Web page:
The work is a reproduction of the opening double page of St John’s Gospel in the Book of Durrow. I have created the work on rag paper using archival watercolours, acrylic ink with added gesso and 24 carat gold leaf embellishment aimed at giving the modern viewer an appreciation of the. wonder and awe with which 7th and 8th century readers of the manuscript must have held the pages.
Saint Ninian, bishop, missionary, and apostle to Scotland, drawn and painted in the style of a early medieval illuminated manuscript. Inspired by the Book of Kells, the ruins of Whithorn Abbey, and artifacts such as the clog-rinny (the Bell of St Ninian).
It is difficult for people in the 21st century, routinely surrounded by colours of every hue, to imagine how the sight of the Book of Durrow would have affected viewers in the late 600s AD. I have attempted to convey some of this wonder by recreating pages in watercolour and ink using modern lightfast organic pigments augmented with raised gesso and 24 carat gold leaf in the manner of later medieval illuminated manuscripts.
While this treatment may seem like heresy to some, I argue that my own experience when I first witnessed the transformation that the addition of polished gold brought to the designs was a valuable addition to my understanding of the experiences of 7th century and later early medieval viewers of these books. The addition of polished gold leaf not only adds the experience of ‘the Light of the World’ reflecting out of each page, but it also helps tie the designs more firmly to the Eastern manuscript traditions of Byzantine and Greek Orthodox religious art.
This is a further attempt at reproducing a double page illumination from the Book of Durrow in modern organic watercolour pigments similar in tone to how the pages might have looked when first illuminated back around 680 AD.
I have again embellished some areas of the illumination with raised gesso and 24 carat gold leaf in an attempt to give modern eyes the sense of awe and wonder that the original manuscript might have induced in the world of mainly muted tones in the 7th century.
A pair of wolves protect my friend from her nightmares.
A3 acrylic on paper, inspired by the story of the children of lir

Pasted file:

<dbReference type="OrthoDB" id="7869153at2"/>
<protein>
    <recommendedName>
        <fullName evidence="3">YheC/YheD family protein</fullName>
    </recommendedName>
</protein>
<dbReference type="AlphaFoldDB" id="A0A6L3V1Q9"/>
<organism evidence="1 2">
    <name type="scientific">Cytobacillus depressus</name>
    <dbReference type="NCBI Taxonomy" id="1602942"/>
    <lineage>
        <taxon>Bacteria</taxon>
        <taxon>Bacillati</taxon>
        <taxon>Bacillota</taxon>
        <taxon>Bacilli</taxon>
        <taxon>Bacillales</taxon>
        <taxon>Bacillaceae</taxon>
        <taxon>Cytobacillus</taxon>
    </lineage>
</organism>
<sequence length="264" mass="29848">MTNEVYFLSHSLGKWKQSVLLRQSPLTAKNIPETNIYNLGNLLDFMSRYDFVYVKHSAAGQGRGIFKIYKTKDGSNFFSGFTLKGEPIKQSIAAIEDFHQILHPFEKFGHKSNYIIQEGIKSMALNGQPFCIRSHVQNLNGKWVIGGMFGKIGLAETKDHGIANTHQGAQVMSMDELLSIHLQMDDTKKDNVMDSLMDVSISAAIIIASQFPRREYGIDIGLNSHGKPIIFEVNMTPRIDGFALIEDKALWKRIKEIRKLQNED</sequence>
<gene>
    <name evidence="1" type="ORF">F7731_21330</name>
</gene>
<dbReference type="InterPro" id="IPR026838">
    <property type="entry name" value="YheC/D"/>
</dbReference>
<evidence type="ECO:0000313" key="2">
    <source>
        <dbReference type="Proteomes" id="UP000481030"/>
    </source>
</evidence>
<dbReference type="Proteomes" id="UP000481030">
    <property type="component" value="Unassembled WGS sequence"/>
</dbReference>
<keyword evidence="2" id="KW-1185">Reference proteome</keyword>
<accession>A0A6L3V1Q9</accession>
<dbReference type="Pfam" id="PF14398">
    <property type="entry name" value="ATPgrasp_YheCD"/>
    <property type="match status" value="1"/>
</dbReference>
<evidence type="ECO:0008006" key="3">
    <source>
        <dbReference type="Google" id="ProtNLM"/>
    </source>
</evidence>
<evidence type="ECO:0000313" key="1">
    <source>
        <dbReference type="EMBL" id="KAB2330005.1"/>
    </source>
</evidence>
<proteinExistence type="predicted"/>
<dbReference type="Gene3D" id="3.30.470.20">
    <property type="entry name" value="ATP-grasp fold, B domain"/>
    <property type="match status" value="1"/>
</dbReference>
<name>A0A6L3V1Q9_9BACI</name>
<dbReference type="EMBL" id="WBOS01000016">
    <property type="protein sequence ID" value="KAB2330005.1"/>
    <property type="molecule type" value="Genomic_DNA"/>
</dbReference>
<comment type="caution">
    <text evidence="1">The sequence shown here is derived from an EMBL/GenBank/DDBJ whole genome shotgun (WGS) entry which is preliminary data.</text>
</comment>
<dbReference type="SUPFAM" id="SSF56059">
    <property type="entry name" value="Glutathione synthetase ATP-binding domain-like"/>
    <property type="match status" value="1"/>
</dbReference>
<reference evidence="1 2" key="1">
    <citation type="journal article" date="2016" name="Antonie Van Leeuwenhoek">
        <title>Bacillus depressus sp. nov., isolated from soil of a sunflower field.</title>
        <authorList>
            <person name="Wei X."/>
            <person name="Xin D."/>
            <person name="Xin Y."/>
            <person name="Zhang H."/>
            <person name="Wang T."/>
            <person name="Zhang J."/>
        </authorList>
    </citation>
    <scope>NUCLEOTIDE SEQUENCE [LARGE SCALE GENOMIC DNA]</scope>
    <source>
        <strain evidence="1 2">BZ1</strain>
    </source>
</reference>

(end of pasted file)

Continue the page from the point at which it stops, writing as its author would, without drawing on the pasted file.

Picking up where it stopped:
An illuminated treble clef, done for a friend to celebrate completion of her music degree.
An illuminated quote from a 1928 sonnet by Rev. Patrick J. Carroll, CSC, Vice President of Notre Dame University. Done in 8th century Kells style with egg tempera on vellum, this artwork incorporates elements of 1920s Art Deco, as well as religious symbolism reflecting the poem and the poet.
This is an at scale reproduction of the Book of Kells St John portrait page made using the same tools, materials and techniques as the original artist. It’s not finished because some aspects require further research. The white pigment gypsum doesn’t handle very well and it isn’t clear how or why the Kells artists preferred it over white lead. There is also an as yet unidentified tool mark in the halo which has been used to make a series of small circles, its not a compass or a feather barrel, and at some point it split but the artist continued to use it leaving behind a valuable but enigmatic clue in the trail of slightly warped and incomplete circles around St John’s halo.
This piece mixes traditional insular techniques and materials with modern graffiti markers and letter styles. The work is on parchment with the tree of life and the word Ligno created using the geometry and pigments from the Book of Kells including, oak bark ink, cudbear lichen, orpiment, lead, woad and Verdigris. The word Vitae is painted in graffiti markers with the traditional pairing of chrome and black associated with the simpler graffiti scripts. The theme is based on the extinction rebellion terminology for climate change, that the world is on fire.
Originally inspired by two sisters singing Gaelic harmonies at a pub in Glasgow Scotland, this piece has come to represent Áine and Grainne, sisters of Irish mythology. Áine, whose name means “radiance”, was believed to rule over the light half of the year and Grainne reigned over the darker half. Grainne might also represent another aspect of Áine, the shadow and light that dwells within us all. This piece was painted with mixed media on hand-made paper.
A commission for the National Library of Scotland in response to a 1930’s English exam question.
Using traditional pigments graffiti markers, and other materials on parchment, I’ve mixed insular geometry with graffiti techniques.